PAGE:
If you were on snow in boots and rotated your feet with the pivot point underneath the middle of the foot, the toes would scrape off the snow inside the top part of the X and the heels would scrape off snow inside the bottom part of the X. If you just turned your toes and kept your heels fixed in position, your feet would scrape off snow inside of a V shape. If you kept your toes fixed, your heels would scrape out an A shape.
post #16 of 19
Quote:
Originally Posted by therusty View Post
Grook,

The objective is to turn the feet as if you were standing on a lazy suzan (i.e. a spinning disk supported only in the center).

If you were on snow in boots and rotated your feet with the pivot point underneath the middle of the foot, the toes would scrape off the snow inside the top part of the X and the heels would scrape off snow inside the bottom part of the X. If you just turned your toes and kept your heels fixed in position, your feet would scrape off snow inside of a V shape. If you kept your toes fixed, your heels would scrape out an A shape.
Arh I see Isn't that a skidding lesson? Btw. sorry for turning the thread into this
post #17 of 19
Grook,

It is certainly understandable why some people would think this drill would promote skidding. The important thing to understand about the pivot slip drill is that one of its goals is to experience femur rotation. Femur rotation is an essential component of carving. Whether it is useful to consciously be aware of femur rotation or to attempt to purposely induce femur rotation has been debated. No matter which side of the debate you're on, there is a distinct difference between:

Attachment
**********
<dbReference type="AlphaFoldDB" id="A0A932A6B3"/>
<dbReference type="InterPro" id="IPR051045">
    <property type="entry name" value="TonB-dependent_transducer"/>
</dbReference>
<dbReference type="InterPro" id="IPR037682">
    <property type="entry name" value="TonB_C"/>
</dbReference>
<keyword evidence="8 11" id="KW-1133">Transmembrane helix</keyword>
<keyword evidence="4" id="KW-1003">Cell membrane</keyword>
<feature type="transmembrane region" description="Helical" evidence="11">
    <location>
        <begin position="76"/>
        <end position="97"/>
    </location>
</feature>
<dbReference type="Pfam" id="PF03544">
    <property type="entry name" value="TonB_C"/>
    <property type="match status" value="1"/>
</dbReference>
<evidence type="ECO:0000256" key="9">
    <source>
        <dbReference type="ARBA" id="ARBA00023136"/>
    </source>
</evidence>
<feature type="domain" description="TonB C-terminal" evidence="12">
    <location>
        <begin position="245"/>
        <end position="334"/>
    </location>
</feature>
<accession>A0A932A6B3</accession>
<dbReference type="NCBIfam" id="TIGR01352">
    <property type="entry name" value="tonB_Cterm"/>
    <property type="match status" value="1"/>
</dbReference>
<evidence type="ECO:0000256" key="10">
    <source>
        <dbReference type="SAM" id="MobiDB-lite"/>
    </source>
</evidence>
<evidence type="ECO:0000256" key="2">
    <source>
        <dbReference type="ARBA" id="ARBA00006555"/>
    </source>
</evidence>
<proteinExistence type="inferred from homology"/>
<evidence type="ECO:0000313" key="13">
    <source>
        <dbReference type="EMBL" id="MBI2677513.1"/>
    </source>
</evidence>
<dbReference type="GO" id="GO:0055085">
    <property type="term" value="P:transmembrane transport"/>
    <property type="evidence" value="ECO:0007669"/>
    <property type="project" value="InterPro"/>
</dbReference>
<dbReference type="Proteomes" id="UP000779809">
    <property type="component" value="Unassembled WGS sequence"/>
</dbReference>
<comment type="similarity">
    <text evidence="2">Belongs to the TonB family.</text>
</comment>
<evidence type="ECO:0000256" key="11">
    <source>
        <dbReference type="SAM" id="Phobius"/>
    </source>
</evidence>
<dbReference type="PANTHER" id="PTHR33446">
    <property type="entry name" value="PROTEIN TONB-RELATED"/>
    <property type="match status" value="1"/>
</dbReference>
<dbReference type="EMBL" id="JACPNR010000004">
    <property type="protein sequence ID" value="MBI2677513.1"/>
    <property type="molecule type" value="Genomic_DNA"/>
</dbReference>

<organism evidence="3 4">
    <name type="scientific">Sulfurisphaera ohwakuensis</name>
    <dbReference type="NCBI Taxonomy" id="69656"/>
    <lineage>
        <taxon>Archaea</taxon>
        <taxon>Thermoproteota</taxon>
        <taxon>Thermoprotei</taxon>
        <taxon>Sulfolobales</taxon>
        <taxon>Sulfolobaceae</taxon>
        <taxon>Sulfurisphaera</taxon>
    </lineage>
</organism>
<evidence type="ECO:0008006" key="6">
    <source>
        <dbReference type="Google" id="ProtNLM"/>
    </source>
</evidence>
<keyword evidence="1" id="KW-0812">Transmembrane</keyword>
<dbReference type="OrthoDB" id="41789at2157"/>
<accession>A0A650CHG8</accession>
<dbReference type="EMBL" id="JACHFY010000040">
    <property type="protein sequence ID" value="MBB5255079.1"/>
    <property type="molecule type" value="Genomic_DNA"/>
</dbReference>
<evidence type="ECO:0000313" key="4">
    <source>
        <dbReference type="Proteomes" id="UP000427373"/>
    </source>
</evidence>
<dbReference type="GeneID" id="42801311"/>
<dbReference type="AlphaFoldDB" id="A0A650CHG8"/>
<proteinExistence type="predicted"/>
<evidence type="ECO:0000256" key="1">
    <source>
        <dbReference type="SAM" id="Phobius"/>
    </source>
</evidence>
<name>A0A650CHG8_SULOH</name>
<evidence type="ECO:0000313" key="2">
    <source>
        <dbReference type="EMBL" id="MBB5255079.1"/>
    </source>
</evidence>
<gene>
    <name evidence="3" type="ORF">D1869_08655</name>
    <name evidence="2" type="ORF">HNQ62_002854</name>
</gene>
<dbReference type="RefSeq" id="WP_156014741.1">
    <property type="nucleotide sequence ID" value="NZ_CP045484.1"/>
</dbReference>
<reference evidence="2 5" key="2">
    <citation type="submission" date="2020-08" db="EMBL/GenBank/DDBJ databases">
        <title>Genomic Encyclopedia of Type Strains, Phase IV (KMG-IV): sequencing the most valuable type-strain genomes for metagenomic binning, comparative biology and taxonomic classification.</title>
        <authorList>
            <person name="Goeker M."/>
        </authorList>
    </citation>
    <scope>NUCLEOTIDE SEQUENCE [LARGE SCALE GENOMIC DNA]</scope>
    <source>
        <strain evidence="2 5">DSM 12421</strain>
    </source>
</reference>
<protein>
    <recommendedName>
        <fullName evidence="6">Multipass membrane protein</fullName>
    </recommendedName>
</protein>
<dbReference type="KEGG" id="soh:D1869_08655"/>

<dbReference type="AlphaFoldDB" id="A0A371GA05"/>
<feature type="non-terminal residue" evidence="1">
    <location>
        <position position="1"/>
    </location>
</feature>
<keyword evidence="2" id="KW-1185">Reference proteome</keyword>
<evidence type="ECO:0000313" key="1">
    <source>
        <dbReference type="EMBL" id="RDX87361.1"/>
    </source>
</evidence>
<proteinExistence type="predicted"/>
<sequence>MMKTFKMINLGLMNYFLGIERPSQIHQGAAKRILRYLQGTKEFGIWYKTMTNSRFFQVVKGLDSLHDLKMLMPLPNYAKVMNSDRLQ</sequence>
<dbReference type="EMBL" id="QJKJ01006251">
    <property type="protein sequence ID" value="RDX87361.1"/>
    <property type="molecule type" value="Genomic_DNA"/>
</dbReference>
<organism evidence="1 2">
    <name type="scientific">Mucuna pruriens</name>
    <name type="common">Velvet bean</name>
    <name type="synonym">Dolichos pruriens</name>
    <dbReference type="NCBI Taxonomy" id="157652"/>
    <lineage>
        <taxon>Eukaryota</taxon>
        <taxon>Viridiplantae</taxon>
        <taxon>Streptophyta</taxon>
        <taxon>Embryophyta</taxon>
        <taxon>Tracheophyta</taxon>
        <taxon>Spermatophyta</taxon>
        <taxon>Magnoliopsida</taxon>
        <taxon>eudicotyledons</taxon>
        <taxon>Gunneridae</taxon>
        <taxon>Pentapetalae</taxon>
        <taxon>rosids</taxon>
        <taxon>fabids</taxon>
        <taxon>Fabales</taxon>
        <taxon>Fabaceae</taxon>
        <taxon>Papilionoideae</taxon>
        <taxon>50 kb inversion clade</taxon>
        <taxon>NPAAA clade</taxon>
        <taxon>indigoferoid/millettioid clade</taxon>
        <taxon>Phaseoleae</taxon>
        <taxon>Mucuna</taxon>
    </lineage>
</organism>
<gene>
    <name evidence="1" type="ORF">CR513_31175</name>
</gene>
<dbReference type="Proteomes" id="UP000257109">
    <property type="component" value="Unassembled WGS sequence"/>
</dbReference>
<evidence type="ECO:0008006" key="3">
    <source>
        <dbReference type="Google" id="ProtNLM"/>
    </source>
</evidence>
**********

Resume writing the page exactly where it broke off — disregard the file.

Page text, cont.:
1) turning your feet without turning your leg above the knee or turning your hips
2) turning your feet only by turning your entire leg with it and not your hips too
3) turning your feet with assistance from turning your hips
If you can do #2 in a pivot slip drill, you don't have to skid your turns.
post #18 of 19
therusty,

I agree that there are better drills than pivot slips for getting forward, as most people can't come close to doing them. However, I do think this fellow could benefit from doing them, which IMO is rare.
post #19 of 19
Thread Starter 
I'm really appreciated and thank you BigE, therusty and everyone for the critiques and comments.